AppDynamics is founded on a set of deeply held beliefs regarding our industry and how it’s changed over the last several years.  But it’s never good to let deeply held beliefs stay unchallenged.  So every now and then, we do a reality check.

Our most recent reality check was during our webinar presentation of AppDynamics 3.0. We attracted hundreds of IT ops and dev professionals who wanted to learn both about our solution as well as the specific features of our new release—so we took the opportunity to poll them and ask them a few questions. First, we asked if they operated in a SOA environment:

AppDynamics believes that applications are increasingly moving to SOA, turning monolithic web architectures from the early 2000s into obsolete antiques.  As you can see, that belief was confirmed; the vast majority of our webinar attendees have already entered that world.

Then we asked if they followed an agile development approach:

Again, the vast majority of attendees have embraced agile—in fact, nearly 50% release new features or capabilities at least monthly!  Only 8% report that they follow the traditional, waterfall approach to development. With those kinds of tumultuous deadlines, AppDynamics remains impressed that these hardy souls were actually able to take enough time out of their schedule to watch our presentation.

Finally, we wanted to know the punch line: what’s the effect of all this change on their ability to manage application performance?

Over half were really feeling the crunch, and only a scant few had escaped unscathed.

It’s not that AppDynamics enjoys the pain of others. (We don’t. Really.)  But having our fundamental beliefs confirmed—that the world of applications has changed, and application management solutions need to change with them—simply lets us know that we exist for the right reasons.

Take the example of one of our most recent customers, TiVo.  Operating in a highly distributed environment, TiVo has hundreds of individual Java and proprietary applications, designed to work together to deliver service to its customers.

“We used to spend hours troubleshooting issues,” Richard Rothschild, Senior Director of IT, told us.  “If a service was running slowly and we didn’t know the cause, finding that root cause was like looking for a needle in a haystack.

He continued, “We used to spend up to 6 hours on root cause. AppDynamics brought that time down to ten minutes.  We’ve already seen a big improvement in the reliability and uptime of our services—anything that simplifies our job in this complex environment makes us feel much more confident about taking on new business projects.”

It’s complicated out there, and with the advent of cloud and virtual environments, it’s not getting any easier. But we went into this business in order to simplify application performance management and support application teams in their quest for both performance and availability.  So far, it looks like we chose the right reasons to exist.

Application Virtualization Survey Reveals Hesitation

Taking a break from the rush of activity at VMWorld, today we released the results of our first Application Virtualization Outlook survey.  With virtualization a top priority for many CIOs in the next year, we wanted to hear from IT professionals about their plans to virtualize mission-critical apps. Most importantly, we wanted to learn how quickly they’re making the transition, or whether there are obstacles getting in their way.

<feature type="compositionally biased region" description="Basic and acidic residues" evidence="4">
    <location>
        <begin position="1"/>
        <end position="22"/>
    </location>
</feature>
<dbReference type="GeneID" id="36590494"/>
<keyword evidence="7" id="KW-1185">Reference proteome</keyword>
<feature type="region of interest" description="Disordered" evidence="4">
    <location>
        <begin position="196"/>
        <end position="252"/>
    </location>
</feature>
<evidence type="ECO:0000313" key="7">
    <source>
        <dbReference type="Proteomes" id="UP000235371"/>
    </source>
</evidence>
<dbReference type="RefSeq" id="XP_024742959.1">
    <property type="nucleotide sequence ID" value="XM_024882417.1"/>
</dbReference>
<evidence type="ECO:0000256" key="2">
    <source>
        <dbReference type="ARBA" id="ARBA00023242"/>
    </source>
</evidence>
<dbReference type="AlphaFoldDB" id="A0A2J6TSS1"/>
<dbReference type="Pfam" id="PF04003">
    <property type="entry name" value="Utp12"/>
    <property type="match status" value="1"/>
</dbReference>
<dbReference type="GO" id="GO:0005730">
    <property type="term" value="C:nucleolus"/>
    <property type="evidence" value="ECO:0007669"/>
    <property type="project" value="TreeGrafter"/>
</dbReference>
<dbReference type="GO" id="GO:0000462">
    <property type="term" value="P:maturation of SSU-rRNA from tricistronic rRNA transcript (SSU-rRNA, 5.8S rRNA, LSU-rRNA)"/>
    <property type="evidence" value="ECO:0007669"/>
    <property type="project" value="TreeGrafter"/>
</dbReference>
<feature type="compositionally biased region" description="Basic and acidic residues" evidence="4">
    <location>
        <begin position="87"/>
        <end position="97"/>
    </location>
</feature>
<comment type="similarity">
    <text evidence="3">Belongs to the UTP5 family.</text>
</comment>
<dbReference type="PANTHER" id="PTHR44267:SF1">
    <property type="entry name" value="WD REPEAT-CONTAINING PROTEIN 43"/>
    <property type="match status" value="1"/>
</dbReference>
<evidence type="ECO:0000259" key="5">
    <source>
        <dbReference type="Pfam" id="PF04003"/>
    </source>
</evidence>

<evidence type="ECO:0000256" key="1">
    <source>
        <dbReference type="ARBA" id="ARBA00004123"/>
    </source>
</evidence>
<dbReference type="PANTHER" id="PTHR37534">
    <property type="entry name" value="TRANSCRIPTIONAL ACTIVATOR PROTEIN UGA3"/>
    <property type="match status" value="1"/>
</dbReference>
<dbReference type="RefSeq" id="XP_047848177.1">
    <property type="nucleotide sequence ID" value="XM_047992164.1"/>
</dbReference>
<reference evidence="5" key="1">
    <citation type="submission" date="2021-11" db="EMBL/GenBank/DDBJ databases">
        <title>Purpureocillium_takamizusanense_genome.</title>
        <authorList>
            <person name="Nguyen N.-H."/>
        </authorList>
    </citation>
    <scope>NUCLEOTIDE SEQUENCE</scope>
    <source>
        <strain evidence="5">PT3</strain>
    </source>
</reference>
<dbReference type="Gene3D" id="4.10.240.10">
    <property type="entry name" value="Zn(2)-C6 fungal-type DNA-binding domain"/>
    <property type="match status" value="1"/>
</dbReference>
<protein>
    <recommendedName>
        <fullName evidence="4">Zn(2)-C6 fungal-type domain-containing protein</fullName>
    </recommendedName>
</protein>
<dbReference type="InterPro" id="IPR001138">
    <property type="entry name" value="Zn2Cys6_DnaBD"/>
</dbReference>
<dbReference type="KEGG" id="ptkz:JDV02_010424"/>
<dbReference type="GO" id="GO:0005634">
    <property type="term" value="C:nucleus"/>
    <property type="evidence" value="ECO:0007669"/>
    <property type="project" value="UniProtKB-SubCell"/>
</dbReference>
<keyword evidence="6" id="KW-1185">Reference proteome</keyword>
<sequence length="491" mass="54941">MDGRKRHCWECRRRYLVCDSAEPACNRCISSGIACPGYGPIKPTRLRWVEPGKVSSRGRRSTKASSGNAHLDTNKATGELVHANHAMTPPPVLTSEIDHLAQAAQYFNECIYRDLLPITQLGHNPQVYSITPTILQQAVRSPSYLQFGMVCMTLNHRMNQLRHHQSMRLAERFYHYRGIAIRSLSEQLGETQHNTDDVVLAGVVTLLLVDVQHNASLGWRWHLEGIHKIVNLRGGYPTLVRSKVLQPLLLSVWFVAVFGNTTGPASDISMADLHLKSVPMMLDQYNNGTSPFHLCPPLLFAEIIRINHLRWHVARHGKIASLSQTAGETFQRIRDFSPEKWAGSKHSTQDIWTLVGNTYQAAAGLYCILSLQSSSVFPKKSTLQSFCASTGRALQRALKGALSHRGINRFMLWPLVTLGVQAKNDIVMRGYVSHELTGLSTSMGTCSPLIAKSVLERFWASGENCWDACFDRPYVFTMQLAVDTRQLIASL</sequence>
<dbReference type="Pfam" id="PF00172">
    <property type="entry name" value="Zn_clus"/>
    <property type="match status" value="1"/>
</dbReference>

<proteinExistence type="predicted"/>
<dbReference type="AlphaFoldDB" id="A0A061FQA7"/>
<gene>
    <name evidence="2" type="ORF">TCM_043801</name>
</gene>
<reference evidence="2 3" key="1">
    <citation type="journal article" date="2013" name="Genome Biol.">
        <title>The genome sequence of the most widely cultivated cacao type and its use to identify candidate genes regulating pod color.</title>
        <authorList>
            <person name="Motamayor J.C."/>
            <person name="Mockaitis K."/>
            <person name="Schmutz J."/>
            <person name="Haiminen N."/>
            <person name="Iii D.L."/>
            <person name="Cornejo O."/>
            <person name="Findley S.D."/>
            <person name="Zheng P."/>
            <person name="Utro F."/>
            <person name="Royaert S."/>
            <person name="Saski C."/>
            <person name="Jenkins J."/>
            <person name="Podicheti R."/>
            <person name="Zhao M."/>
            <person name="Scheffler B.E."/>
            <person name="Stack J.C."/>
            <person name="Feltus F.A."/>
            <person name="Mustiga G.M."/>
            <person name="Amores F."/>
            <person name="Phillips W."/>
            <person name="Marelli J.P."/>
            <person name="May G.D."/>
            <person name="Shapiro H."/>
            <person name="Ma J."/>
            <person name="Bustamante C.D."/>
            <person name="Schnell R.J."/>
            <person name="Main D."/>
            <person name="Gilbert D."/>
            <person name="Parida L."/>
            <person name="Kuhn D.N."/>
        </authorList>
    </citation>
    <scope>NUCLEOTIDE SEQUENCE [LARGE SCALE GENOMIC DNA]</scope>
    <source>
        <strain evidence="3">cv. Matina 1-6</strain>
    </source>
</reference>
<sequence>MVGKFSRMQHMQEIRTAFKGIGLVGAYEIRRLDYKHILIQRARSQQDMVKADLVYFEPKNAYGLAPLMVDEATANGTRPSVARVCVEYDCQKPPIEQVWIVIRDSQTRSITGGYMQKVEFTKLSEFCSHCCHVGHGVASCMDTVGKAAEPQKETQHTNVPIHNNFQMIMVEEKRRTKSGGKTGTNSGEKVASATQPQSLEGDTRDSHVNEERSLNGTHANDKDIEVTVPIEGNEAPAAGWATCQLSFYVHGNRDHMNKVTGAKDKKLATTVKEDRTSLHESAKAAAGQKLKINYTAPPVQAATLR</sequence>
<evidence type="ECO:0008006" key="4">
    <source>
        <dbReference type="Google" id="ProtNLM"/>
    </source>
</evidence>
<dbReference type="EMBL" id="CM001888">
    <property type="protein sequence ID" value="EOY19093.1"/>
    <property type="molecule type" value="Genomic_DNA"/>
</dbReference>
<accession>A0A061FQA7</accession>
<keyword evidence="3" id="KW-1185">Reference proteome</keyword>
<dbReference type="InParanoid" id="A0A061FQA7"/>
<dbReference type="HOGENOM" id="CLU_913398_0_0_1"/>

We found the survey results pretty interesting – overall, it seems like many application owners recognize the potential benefits of virtualization, but lack the confidence that their Tier-1 apps will continue to perform as needed when moved to a virtual environment. Let’s take a closer look at a few of these results and how we came to this conclusion:

More than 80 percent of professionals polled had virtualized their non-critical systems, but on the flip side, only 14 percent had virtualized more than three quarters or more of their Tier 1 apps (see charts below).  That’s a big divide in the pace of adoption.


The number one obstacle to virtualizing apps? “People Issues,” i.e., application owners who impede the virtualization process.  Respondents also cited worries about performance degradation and application design.

And one of our favorite questions- almost one-third of respondents reported that there are people in their organization who would say, “My Tier 1 application will be virtualized over my dead body!!”  This definitely proves that application virtualization is can elicit an emotional response in concerned application owners.

But, let’s not get discouraged. Just about everyone surveyed agreed that there are some great benefits to be had with virtualization. In particular, respondents noted that server consolidation, power and cost savings were likely payoffs, along with disaster recovery and agility improvements.

So how can virtualization teams assuage the concerns of their colleagues and reap these benefits? By providing hard evidence that the owners’ application will perform well in a virtual environment.

Application owners are responsible for meeting SLAs and for maintaining 100% up-time – and they’re not going to hand over their application without proof that those business objectives won’t be compromised.

The best way to get these facts is to conduct tests to establish a baseline performance in a non-virtual environment, and then provide a comparison of application performance, pre-and post-virtualization.  This “apples-to-apples” strategy presents app owners with evidence that their application will continue to perform to their high standards in a virtual environment.

For more information about how we help companies manage application performance in virtual environments, check this out.